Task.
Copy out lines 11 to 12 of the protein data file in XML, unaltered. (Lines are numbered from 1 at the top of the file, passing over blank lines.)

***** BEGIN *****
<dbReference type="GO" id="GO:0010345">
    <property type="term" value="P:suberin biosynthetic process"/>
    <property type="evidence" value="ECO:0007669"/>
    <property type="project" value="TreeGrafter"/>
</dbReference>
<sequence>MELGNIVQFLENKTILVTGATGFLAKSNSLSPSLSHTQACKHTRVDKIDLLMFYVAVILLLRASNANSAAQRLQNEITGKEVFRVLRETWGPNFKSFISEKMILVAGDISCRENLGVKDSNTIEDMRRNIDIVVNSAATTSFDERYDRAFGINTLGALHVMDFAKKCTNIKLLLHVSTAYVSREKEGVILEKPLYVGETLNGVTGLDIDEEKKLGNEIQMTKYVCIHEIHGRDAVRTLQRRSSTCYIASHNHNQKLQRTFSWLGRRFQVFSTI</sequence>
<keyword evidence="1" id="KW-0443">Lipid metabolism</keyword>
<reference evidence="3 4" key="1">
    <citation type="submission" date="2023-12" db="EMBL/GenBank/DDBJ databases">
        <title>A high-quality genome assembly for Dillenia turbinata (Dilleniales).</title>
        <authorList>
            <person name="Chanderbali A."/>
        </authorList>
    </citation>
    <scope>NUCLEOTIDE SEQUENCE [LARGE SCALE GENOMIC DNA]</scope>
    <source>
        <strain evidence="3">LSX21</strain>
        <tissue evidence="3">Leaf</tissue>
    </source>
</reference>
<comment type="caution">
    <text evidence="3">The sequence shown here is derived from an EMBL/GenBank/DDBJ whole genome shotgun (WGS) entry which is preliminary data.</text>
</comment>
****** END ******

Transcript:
        <authorList>
            <person name="Chanderbali A."/>